Biden Wins Big Among Illinois Students in Statewide Mock Election

by Shawn P. Healy, PhD, Democracy Program Director

Election Day is here, but it arrived early for the 16,063 students in grades 6-12 that participated in the Kids Voting Illinois Mock Election, hosted in partnership with Students from 70 middle and high schools represented all eighteen Illinois congressional districts and 73 of 118 Illinois House districts. As we await official results this evening and likely throughout the week, let’s comb through the results of the Illinois Mock Election. It is our hope that they will serve as a point of comparison as you process both with students in the coming days.

All student voters weighed in on the presidential, US Senate, and state graduated income tax amendment, but received customized ballots that included the US House and Illinois House and Senate districts specific to their school. For the sake of simplicity, detailed analysis of the national and statewide questions follows, along with topline results for the Illinois General Assembly races.

Illinois students voted for former Vice President Joe Biden (D) by a two-to-one margin over President Trump (R), 63.1% to 30.8%, with the remaining vote split between the Libertarian candidate Jo Jorgensen (2.3%), the Green candidate Howie Hawkins (1.9%), and other third party candidates combined (1.9%). These results are in alignment with the September 2020 Harvard Youth Poll, where 63% of likely votes ages 18-29 favored Biden and 25% Trump. 

Four-term US Senator Dick Durbin (D) won a plurality of the student vote (42.7%), outpacing Republican challenger Mark Curran (24.7%), independent candidate Willie Wilson (21.8%), Libertarian candidate Danny Malouf (7.2%), and Green candidate David Black (3.6%). 

The proposed constitutional amendment to change the method of income taxation in Illinois from a flat to a graduated system passed the super-majority threshold among students, with 61.1% in favor and 38.9% opposed. Depending on how many Illinois voters weigh in on the amendment, it requires a sliding scale from a narrow majority (50.1%) with 100% participation among those voting to 60% if 83% or fewer voters participate (see below). 

Among Illinois’ eighteen congressional races, incumbents held serve in all but two of the sixteen they contested: Democrat Ray Lenzi clipped Republican Congressman Mike Bost in IL-12 (Southern Illinois), 51-49%, and Republican challenger Esther Joy King crushed incumbent Democrat Cheri Bustos in IL-17 (Western Illinois), 67.6%-32.4%. Bost’s seat is considered a safe Republican seat and Bustos’ leans Democrat, so these results confound pundits’ predictions.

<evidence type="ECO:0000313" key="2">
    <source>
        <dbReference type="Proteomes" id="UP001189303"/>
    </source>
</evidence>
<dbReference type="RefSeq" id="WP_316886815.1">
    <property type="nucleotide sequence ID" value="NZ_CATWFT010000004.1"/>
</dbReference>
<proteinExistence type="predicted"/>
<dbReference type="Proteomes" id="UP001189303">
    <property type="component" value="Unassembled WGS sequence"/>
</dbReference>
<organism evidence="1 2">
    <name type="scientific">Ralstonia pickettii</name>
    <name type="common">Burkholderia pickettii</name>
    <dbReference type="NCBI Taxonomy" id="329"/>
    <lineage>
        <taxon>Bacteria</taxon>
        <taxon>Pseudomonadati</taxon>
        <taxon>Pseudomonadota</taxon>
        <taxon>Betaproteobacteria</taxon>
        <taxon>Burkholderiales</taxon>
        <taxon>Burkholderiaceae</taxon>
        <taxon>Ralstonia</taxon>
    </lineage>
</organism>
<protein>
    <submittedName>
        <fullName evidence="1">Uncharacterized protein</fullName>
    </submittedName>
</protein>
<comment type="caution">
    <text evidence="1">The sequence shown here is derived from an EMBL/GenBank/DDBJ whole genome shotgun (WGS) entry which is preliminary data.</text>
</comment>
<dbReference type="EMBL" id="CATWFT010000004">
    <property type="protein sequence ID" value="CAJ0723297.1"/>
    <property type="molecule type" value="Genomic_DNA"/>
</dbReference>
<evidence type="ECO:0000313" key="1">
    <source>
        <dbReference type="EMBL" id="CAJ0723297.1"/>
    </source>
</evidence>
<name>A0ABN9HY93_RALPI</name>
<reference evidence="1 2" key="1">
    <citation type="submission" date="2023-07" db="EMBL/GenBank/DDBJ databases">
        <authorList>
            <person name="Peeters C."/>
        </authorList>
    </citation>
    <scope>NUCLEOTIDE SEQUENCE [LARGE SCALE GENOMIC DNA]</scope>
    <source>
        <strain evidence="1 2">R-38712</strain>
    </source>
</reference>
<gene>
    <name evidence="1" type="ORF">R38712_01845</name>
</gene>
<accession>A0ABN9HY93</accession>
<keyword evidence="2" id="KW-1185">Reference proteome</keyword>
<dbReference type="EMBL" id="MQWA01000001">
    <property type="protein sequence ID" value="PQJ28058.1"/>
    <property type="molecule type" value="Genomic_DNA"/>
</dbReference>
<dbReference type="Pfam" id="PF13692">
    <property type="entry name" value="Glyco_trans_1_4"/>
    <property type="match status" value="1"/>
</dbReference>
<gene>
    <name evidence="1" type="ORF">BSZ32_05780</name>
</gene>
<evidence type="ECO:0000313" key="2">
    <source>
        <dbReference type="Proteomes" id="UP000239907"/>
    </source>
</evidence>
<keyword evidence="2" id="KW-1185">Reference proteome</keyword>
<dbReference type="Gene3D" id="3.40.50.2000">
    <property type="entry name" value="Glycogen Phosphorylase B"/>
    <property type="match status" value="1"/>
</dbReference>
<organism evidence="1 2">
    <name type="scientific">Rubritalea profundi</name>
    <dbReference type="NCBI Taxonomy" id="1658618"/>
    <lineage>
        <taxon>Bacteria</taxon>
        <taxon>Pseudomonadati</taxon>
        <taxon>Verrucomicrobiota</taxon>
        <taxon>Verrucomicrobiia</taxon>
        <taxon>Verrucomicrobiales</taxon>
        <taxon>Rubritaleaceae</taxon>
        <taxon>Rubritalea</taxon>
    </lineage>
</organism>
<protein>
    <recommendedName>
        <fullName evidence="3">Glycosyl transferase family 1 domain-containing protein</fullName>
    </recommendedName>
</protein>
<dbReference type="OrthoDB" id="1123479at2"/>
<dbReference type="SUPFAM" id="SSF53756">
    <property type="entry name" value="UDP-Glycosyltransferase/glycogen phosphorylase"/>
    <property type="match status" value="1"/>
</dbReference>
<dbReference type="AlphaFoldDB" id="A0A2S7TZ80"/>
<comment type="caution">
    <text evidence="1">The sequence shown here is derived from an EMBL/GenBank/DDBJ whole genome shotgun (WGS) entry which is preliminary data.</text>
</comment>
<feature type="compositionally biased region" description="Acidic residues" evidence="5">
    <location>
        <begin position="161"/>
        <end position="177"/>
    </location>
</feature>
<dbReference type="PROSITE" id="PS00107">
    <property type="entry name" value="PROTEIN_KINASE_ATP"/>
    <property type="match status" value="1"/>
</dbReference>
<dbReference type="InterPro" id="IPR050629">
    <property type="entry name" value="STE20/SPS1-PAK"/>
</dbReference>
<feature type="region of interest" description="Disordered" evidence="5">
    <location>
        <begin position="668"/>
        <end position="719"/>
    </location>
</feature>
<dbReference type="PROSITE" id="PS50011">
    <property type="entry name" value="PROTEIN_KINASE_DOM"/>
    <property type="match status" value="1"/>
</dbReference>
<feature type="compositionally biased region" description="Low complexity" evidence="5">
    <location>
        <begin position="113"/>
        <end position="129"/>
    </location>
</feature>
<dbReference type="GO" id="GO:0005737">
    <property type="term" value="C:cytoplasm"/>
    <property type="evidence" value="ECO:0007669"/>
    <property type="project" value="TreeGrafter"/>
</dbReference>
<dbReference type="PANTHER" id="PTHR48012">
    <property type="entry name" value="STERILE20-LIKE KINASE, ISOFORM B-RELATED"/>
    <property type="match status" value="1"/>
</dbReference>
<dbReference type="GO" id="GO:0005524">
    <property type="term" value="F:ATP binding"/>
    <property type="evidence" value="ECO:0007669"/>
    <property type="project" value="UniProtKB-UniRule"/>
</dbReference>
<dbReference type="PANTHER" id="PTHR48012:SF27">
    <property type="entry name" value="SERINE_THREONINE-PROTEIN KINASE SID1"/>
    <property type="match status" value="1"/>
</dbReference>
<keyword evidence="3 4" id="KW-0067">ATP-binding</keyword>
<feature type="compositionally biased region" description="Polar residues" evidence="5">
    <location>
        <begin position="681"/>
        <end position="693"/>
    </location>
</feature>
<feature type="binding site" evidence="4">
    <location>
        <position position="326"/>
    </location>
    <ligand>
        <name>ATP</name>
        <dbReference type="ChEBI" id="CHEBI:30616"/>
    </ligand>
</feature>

Democrat Marie Newman ousted incumbent Congressman Dan Lipinski in the IL-3 March Primary (Southwest Side of Chicago and adjacent suburbs), and she defeated her Republican opponent Mike Fricilone decisively among students in the district, 83.5%-16.5%. Republican Mary Miller bested Democrat Erika Weaver in IL-15’s open seat currently held by retiring Congressman John Shimkus (R), 58.4%-41.6%.

Finally, 22 of Illinois’ 59 Senate seats are on the ballot in 2020, and ten of them were represented among schools participating in the Mock Election. Democrats claimed seven of the ten seats, cementing their current supermajority when paired with the already-held seats. A similar trend held in the Illinois House, where 73 of the 118 districts were represented on student ballots, and Democrats claimed 54 seats to Republicans’ 18. Perhaps the most fiercely contested Illinois House race is in the 111th District in the Metro East Region, pitting incumbent Monica Bristow (D) against Republican challenger Amy Elk (R). Par for the course, students in the district split their votes evenly down the middle.

We are grateful to the teachers and administrators who helped facilitate the Illinois Mock Election and commend the 16,000-plus students that participated in this pinnacle of democratic governance. Please plan to join us tomorrow, Wednesday November 4, for our next Election 2020 Webinar from 3:30-4:30pm, as we break down the election results and compare notes on how best to debrief its aftermath in the days and weeks to follow.


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